A group of published UK-based authors and illustrators of picture books, children's and YA.
The theme of this week’s Allsorts posts are centring on the (ever) topical question of whether YA is just for girls. Whenever a question like this crops up, I think it’s a bit weird. It implies that there’s some kind of Book Police determining who should be reading a particular type of book. And if that’s the case, well, who exactly are the officers of this Book Police?
I didn’t. I only ever write for one reader and that’s fourteen-year-old Non (I may have mentioned her before). Admittedly, fourteen-year-old Non is a girl, but whatever you do, don’t draw her attention to that fact or she’ll tell you in no uncertain terms that she is a person, she doesn’t really like being categorised by her lady parts. So… I certainly don’t think I wrote for my YA book for girls…
They’re the ones who put covers on books, after all and the point of the cover is to attract the right reader. It’s hard to argue the facts – two years ago I went to the Bookseller conference where Bowker presented figures on the reading habits of young people and in the category of 14-17, girls were reading about vampires and boys were reading about amazing facts. Publishers sell to markets because they are in the business of making money (and books). But those first Twilight jackets… are you seriously telling me that an apple on a black background is especially girl-enticing? Publishers aim to appeal to widest possible audience and if you look closer, you’ll see a lot of YA jackets go to great lengths not to exclude potential readers.
I’ve yet to walk into a proper bookshop and see the YA section labelled ‘girls this way’. So in short, no. Not booksellers.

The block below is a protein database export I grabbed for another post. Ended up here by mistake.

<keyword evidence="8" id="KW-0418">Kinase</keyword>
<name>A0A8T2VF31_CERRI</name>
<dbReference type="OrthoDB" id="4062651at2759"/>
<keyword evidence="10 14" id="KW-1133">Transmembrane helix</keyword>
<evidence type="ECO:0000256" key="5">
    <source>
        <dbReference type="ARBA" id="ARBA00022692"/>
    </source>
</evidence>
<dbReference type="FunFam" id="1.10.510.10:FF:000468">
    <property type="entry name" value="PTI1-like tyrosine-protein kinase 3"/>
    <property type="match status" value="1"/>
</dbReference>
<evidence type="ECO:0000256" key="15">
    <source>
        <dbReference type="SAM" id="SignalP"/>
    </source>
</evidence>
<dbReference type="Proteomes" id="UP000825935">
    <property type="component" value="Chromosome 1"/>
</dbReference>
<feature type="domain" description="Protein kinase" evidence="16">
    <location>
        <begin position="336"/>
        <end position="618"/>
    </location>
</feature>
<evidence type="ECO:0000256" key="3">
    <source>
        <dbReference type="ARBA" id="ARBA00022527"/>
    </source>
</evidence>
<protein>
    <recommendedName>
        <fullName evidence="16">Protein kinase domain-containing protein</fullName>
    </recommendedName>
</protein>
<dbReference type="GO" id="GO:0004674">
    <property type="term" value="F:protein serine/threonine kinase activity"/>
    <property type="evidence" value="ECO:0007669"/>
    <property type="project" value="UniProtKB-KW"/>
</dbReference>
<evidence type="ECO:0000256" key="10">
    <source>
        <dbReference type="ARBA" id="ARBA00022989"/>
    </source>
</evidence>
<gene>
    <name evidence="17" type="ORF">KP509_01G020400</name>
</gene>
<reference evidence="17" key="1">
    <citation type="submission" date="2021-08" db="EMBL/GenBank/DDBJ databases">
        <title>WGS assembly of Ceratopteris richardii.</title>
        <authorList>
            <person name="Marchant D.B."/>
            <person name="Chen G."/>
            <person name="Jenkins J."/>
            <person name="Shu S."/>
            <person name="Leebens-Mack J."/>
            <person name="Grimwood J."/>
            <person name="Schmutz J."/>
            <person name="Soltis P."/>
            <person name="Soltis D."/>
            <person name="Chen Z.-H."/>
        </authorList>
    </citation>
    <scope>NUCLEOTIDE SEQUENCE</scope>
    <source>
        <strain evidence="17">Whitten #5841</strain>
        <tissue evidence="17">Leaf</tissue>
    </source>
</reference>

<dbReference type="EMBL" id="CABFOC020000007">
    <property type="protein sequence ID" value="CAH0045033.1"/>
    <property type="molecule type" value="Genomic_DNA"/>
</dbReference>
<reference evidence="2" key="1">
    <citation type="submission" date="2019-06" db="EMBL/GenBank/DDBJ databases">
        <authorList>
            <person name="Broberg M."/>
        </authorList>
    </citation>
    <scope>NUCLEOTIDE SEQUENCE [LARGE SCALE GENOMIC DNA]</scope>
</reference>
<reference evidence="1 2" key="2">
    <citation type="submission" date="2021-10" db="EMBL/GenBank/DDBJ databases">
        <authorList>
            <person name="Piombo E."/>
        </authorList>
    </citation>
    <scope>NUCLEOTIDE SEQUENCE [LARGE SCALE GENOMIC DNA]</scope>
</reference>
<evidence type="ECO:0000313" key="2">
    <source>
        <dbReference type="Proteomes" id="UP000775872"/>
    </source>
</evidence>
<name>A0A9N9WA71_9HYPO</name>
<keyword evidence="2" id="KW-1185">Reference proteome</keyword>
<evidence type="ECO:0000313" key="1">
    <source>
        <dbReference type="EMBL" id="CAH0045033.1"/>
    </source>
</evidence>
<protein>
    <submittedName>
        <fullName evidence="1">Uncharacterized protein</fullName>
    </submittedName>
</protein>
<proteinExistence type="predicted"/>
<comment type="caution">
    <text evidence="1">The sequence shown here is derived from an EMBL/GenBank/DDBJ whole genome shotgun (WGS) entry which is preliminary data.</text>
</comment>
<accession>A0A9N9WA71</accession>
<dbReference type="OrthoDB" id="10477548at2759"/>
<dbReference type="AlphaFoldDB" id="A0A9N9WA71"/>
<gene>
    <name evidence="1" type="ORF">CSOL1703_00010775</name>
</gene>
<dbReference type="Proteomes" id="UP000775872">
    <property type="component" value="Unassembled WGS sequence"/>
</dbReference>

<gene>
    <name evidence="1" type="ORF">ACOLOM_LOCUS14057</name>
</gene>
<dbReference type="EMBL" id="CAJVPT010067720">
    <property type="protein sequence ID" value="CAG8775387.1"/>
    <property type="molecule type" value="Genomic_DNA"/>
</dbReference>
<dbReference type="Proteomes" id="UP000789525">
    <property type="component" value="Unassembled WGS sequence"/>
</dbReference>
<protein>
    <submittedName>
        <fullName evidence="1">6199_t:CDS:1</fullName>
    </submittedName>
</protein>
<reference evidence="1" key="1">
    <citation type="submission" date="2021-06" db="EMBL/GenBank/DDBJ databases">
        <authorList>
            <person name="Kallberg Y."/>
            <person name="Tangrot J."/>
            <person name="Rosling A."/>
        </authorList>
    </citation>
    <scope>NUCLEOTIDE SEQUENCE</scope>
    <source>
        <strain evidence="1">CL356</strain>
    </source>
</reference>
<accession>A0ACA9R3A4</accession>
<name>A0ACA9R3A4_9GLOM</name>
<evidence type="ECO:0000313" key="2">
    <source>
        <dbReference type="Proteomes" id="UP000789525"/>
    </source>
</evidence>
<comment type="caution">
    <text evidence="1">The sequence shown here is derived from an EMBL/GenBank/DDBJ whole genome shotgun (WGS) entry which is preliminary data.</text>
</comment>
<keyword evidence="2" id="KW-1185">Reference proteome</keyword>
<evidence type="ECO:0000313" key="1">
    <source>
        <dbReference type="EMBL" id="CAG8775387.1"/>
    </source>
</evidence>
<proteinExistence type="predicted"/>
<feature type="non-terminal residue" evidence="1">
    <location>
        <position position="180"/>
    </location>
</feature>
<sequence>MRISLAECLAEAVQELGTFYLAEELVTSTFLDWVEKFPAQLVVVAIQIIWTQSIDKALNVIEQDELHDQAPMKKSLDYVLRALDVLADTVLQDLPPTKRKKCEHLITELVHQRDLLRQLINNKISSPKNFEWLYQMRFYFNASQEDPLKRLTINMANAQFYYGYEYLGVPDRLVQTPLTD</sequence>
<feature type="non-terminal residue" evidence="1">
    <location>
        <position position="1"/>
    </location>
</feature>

There’s no Book Police at all, actually. No one can tell you what to read.
The truth of the matter is that YA isn’t a category the same way that sci-fi, fantasy, contemporary, historical are – books fall into these genres according to what’s written on the page. Books fall into the category of YA because of the people who read it. Actual young adults. Some of them are boys and if they’re not reading a particular type of book, it’s because they don’t want to. Likewise girls. It’s as simple as that: people read whatever it is they want to read.
People – the ‘I’ pronoun doesn’t have a gender because when you talk about yourself, when you think, when you feel, you only think of yourself as a person and not a set of genitals. Just like I did when I was fourteen.
YA books are like any other – they are for readers, not genders.
After playing with glitter, stickers and short sentences in the non-fiction side of Usborne Publishing (where they insisted on using her real name ‘Leonie’) Non Pratt moved to fiction as Commissioning Editor at Catnip Publishing, still playing with sentences, but not so much with the glitter and stickers.
She’s written a book called TROUBLE published by Walker Books in the UK, and later in the year by Simon and Schuster in the US. Non is currently enjoying having someone else tell her what to do with her sentences.
Hear Hear! *High-fives Non*
Great observations 🙂 I’ve heard many times that there are more female readers than male, but I don’t think any genre or writer is trying to exclude any readers from their stories.